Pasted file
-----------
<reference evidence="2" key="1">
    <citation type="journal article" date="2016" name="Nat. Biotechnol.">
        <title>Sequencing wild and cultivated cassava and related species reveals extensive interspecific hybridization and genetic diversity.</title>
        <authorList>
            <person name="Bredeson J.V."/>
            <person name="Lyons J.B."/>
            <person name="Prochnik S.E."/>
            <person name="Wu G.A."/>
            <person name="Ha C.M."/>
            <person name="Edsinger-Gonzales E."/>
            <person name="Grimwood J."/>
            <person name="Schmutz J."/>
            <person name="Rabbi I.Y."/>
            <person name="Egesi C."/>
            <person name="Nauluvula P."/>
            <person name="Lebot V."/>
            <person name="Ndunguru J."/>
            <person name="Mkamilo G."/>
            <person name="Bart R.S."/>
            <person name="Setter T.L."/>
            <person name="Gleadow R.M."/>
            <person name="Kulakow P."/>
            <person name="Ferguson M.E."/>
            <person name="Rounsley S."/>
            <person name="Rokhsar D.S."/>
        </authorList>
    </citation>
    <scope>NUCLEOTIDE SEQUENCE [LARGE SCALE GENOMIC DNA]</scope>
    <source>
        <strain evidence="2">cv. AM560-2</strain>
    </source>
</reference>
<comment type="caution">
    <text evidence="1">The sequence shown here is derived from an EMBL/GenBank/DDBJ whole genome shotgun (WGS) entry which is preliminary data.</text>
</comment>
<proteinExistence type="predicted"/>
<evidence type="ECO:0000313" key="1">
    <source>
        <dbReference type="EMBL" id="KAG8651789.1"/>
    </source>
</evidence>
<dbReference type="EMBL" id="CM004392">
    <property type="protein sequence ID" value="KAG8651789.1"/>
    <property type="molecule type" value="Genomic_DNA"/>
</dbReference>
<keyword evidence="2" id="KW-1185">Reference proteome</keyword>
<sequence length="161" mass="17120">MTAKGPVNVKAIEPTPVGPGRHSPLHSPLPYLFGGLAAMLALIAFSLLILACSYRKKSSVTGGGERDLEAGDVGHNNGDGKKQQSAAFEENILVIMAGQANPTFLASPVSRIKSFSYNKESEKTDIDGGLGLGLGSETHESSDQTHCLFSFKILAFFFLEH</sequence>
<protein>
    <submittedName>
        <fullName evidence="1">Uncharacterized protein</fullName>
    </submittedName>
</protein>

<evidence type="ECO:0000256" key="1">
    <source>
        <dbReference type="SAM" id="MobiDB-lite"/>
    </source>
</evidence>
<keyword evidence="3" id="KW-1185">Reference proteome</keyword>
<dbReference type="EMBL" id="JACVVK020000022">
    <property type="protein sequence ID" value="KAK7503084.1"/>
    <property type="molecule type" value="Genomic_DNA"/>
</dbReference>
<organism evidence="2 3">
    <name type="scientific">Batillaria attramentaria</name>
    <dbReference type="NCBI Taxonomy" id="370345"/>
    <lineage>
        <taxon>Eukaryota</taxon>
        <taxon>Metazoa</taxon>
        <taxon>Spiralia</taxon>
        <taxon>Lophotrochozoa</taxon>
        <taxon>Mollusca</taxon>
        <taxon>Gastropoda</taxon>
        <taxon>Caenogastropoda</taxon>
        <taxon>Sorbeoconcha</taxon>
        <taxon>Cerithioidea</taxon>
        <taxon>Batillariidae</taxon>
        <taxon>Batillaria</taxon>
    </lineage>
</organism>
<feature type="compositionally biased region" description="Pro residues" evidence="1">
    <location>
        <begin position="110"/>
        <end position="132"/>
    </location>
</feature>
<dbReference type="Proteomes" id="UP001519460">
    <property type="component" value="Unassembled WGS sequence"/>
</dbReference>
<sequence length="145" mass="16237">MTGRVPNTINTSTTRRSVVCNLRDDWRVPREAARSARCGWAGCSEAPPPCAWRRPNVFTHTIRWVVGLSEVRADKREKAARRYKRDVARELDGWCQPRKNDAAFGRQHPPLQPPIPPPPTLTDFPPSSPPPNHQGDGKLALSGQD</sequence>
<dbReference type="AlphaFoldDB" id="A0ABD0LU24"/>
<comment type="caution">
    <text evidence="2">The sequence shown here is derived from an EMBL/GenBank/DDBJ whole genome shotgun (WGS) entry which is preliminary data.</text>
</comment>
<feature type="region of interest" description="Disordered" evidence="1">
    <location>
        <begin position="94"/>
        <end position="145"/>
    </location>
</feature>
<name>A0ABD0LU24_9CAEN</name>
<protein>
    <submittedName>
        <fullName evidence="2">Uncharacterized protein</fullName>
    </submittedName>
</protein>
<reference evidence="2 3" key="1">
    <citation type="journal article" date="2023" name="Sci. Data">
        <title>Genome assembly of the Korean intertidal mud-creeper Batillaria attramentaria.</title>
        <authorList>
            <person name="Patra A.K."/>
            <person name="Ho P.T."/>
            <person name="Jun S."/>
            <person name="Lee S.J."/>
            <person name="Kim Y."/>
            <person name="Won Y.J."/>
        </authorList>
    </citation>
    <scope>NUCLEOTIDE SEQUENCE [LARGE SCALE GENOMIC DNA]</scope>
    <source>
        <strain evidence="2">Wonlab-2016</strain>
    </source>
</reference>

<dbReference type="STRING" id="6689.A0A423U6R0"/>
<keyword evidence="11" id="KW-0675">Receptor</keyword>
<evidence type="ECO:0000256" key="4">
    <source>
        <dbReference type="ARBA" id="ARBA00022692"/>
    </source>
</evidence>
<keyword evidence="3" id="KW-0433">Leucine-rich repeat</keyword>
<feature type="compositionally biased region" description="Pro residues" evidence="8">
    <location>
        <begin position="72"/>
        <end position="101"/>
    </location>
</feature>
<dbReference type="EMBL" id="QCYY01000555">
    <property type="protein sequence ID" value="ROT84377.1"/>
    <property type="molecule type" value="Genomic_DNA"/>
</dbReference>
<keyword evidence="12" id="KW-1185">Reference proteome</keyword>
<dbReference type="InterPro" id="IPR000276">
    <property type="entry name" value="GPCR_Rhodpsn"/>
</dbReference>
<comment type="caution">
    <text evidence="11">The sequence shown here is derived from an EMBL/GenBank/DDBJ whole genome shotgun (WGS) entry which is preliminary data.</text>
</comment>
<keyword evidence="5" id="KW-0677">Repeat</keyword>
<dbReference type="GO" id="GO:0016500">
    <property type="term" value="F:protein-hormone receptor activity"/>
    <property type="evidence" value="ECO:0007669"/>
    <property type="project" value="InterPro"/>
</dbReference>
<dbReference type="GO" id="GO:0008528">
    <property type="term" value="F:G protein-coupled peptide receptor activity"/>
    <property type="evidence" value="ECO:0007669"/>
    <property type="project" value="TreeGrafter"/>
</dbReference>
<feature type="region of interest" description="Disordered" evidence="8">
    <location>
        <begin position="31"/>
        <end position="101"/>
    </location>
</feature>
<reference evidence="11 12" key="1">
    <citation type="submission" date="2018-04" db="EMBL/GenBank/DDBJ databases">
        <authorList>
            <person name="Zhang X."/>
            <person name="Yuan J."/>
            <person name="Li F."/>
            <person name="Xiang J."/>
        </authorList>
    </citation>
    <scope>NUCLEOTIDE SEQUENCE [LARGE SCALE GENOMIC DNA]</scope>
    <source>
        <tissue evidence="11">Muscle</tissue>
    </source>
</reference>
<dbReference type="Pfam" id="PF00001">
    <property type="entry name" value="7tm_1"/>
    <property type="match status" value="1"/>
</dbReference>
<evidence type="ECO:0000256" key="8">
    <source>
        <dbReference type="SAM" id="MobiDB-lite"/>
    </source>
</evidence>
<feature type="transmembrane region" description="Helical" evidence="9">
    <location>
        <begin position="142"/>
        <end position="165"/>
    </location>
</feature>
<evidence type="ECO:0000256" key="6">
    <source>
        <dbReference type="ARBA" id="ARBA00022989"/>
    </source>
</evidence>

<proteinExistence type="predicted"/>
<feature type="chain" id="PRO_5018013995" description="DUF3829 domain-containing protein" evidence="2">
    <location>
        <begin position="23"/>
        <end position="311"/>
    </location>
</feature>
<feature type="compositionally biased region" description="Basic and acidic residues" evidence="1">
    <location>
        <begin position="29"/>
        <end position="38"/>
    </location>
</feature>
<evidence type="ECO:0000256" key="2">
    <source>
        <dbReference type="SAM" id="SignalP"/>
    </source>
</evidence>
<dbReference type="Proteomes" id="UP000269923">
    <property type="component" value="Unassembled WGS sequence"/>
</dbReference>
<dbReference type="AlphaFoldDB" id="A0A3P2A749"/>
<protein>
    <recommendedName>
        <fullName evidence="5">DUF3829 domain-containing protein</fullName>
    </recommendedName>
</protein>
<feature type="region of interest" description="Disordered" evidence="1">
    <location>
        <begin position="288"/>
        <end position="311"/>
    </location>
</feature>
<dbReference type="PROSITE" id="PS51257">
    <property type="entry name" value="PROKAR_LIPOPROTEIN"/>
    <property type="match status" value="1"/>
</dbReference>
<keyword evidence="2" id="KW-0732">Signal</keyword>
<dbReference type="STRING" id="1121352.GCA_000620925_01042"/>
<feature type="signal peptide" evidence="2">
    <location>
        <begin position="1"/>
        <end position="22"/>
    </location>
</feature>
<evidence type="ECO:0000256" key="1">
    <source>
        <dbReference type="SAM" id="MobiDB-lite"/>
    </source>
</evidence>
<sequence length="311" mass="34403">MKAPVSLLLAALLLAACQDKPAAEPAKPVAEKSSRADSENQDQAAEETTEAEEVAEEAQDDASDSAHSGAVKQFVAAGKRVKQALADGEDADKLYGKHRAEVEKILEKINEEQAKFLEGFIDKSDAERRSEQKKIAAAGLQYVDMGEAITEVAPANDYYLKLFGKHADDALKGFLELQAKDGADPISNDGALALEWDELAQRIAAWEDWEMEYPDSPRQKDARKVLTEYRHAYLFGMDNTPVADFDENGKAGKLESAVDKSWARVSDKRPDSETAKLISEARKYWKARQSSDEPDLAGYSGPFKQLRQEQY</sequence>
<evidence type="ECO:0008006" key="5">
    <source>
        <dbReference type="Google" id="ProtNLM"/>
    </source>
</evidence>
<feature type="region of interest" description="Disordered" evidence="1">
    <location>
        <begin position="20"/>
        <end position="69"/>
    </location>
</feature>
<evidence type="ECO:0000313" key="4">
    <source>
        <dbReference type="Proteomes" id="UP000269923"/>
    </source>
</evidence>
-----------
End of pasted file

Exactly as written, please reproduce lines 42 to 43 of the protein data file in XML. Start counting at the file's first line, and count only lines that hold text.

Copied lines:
<dbReference type="EMBL" id="CM004392">
    <property type="protein sequence ID" value="KAG8651789.1"/>